Twin Cities Area Heroin Lawyer
Heroin is one of several opiates that is a highly controlled substance. It is classified as a Schedule I substance in Minnesota, meaning the drug has a high tendency for abuse and dependency with no recognized or accepted medical use. The drug often is referred to by various street names, including smack, H, horse, black, and tar.
The substance is illegal throughout the state and country, so even possession of it could lead to criminal charges. Generally, charges involving heroin include possession and the sale, both of which could be felony offenses. Minnesota has harsh drug laws, and those accused of heroin crimes could face extensive penalties.
Apple Valley Heroin Charges Attorney
Criminal charges involving heroin can have a serious impact on your future. If you have been charged with the sale of heroin or the possession of heroin, contact Apple Valley heroin crime defense lawyer James Blumberg.
As a former prosecutor, he understands what it takes to build a strong defense against even the toughest prosecution. James is dedicated to working with his clients to get the best possible results in their cases, and he can help you protect your freedom.
Call (952) 431-7758 to schedule a free consultation today. James Blumberg Law represents clients throughout Dakota County, including Burnsville, Eagan, Hastings, Inver Grove Heights, Lakeville, Mendota Heights and Rosemount, as well as anywhere in the Twin Cities region, including Hennepin County, Ramsey County and Anoka County.
Information About Minnesota Heroin Charges
- Possession of Heroin
- Sale of Heroin
- Importing Heroin Across State Borders
- Additional Penalties Associated with Heroin Crimes
Possession of heroin could be either actual, meaning it is on the person, or constructive, which means it is located in a place in that person’s control. The severity of the charge and the corresponding penalties likely would be determined by the amount allegedly in possession.
For instance, possession of up to three grams would be a fifth-degree felony, punishable by not more than five years in prison, up to $10,000 in fines or both. Possession of three to six grams would be a third-degree felony. This could mean up to 20 years in prison, up to $250,000 in fines or both.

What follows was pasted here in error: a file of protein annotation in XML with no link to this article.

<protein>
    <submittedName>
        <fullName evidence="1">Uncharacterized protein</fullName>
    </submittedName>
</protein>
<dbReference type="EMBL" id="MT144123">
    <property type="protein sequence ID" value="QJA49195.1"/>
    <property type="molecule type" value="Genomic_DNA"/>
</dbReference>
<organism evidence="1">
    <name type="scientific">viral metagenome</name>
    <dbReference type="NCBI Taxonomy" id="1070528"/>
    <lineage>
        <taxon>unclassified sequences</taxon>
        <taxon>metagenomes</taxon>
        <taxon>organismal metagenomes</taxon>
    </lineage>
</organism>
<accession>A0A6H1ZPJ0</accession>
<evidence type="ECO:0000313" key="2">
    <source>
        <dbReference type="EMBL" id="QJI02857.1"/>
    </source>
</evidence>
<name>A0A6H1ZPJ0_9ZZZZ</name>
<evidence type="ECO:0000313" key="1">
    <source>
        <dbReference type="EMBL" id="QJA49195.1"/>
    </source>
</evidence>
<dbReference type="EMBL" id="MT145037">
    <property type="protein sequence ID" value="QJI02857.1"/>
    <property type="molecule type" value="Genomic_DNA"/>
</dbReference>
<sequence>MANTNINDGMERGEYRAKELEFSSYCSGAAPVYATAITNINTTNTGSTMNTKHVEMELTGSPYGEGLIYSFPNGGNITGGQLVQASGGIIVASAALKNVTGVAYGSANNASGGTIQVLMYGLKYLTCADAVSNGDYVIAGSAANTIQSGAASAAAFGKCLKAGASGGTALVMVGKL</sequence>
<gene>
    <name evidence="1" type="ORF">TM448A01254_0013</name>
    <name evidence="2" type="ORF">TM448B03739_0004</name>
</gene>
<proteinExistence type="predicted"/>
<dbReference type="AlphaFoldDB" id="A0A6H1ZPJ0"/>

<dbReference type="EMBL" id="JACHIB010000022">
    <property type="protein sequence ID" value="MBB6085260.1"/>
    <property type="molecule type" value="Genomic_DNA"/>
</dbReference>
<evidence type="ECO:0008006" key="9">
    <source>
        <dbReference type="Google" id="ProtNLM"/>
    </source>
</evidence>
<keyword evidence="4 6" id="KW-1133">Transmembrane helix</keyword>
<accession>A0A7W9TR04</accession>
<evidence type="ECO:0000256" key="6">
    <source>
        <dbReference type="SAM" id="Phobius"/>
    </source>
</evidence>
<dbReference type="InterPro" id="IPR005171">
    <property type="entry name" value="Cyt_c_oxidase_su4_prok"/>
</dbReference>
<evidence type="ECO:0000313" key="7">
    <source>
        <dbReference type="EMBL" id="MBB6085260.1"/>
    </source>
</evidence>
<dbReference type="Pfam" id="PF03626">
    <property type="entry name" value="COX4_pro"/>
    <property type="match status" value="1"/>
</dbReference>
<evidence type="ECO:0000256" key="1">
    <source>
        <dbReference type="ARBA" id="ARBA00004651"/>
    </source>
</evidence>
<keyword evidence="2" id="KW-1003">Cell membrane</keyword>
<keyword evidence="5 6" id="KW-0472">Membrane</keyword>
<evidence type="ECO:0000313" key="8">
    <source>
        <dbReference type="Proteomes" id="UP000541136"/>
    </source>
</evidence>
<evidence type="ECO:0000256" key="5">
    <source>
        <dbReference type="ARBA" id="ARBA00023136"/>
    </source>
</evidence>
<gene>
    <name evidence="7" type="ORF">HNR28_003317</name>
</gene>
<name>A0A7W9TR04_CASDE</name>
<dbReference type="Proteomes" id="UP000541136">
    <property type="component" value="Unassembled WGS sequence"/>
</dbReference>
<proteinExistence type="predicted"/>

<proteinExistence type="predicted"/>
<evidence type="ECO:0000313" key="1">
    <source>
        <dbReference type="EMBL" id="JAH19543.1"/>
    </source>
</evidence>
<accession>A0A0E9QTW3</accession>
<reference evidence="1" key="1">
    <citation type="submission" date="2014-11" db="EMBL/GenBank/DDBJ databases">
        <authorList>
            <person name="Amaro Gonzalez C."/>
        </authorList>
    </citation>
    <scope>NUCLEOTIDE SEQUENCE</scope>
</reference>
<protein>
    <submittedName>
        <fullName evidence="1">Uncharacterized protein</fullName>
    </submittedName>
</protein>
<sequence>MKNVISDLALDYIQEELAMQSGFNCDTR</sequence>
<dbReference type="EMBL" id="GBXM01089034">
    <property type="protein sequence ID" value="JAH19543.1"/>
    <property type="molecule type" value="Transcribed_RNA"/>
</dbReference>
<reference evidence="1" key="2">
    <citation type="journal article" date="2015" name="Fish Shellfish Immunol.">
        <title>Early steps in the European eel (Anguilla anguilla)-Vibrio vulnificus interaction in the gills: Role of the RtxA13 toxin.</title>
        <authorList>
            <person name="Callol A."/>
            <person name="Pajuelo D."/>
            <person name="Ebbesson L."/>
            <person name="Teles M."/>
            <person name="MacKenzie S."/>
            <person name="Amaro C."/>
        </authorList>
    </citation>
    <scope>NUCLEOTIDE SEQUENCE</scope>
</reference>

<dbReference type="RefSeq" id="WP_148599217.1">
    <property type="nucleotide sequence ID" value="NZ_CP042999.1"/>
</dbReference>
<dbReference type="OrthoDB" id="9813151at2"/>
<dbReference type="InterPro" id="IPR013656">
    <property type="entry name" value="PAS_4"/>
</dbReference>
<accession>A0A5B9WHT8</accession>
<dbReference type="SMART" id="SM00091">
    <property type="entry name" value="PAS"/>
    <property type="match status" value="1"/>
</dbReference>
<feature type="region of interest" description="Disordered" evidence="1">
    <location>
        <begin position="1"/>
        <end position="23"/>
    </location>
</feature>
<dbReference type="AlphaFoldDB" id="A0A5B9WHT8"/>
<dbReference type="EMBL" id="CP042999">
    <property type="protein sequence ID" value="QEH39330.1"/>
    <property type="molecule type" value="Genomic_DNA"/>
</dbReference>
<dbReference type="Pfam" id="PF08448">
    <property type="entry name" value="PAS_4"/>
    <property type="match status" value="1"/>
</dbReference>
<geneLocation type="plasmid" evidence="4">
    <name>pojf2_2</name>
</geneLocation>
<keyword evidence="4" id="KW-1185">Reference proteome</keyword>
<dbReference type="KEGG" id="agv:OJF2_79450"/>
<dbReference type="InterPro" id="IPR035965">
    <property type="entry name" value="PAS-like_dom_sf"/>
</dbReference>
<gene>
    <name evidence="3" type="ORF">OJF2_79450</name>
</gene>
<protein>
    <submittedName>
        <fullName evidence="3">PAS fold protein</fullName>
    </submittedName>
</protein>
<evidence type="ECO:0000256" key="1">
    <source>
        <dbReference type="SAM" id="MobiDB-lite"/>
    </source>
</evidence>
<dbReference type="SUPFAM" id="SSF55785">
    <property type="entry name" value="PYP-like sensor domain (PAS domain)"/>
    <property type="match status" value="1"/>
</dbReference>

Possession of any amount between six and 25 grams could be a second-degree felony. This offense could carry up to 25 years in prison, a fine up to $500,000 or both. Possession of more than 10 grams would a first-degree felony, with up to 30 years in prison, up to $1 million in fines or both.
Similar to possession, charges for selling heroin are largely based on the amount of the drug involved. However, the crime could me more severe if the drug was sold to a minor. In some instances, this could mean up to 25 years in prison, a $500,000 fine or both.
Generally, the sale of between three and 10 grams of heroin would be a second-degree felony, punishable by up to 25 years in prison, a $250,000 fine or both, according to Minnesota Statute 152.022. A subsequent offense could mean a minimum of three years in prison and up to 40 years.
Selling more than 10 grams of heroin could be a first-degree felony, which could include up to 30 years in prison, up to $1 million in fines or both. If this is a subsequent offense, a person could face a minimum of four years in prison and up to 40 years total, according to Minnesota Statute 152.021.
A person could be charged with importing heroin across state borders if he or she is transporting 25 grams or more of the substance into the state, according to Minnesota Statute 152.0261. This is a felony offense, punishable by up to 35 years in prison, a fine of up to $1.25 million or both.
Additionally, a person could face the same penalties if he or she conspires with or employs a person under age 18 to cross a state or international border into Minnesota while in possession of heroin. Whether or not a person could be charged with this would depend on the amount of heroin in question.
In addition to prison sentences and expensive fines, the state can impose other penalties when a person is convicted of a drug-related offense. If a person is accused of selling heroin and the court determines he or she used a motor vehicle to do so, the offender’s license could be revoked without the possibility of a hearing.
According to Minnesota Statute 152.0271, a person could lose his or her license for 30 days. If the person does not have a license or if the person’s license is suspended or revoked at the time of the conviction, the issuance or reinstatement of the person’s driver’s license will be delayed for 30 days after the person applies for the issuance or reinstatement of the license.
James Blumberg Law – A Heroin Defense Lawyer in Dakota County
If you have been charged with a heroin-related offense, contact Dakota County heroin defense attorney James Blumberg. James can use his extensive experience to help you understand the charges you face and work with you to get a favorable outcome in your case. Your future and reputation are important. Call (952) 431-7758 to schedule a free consultation.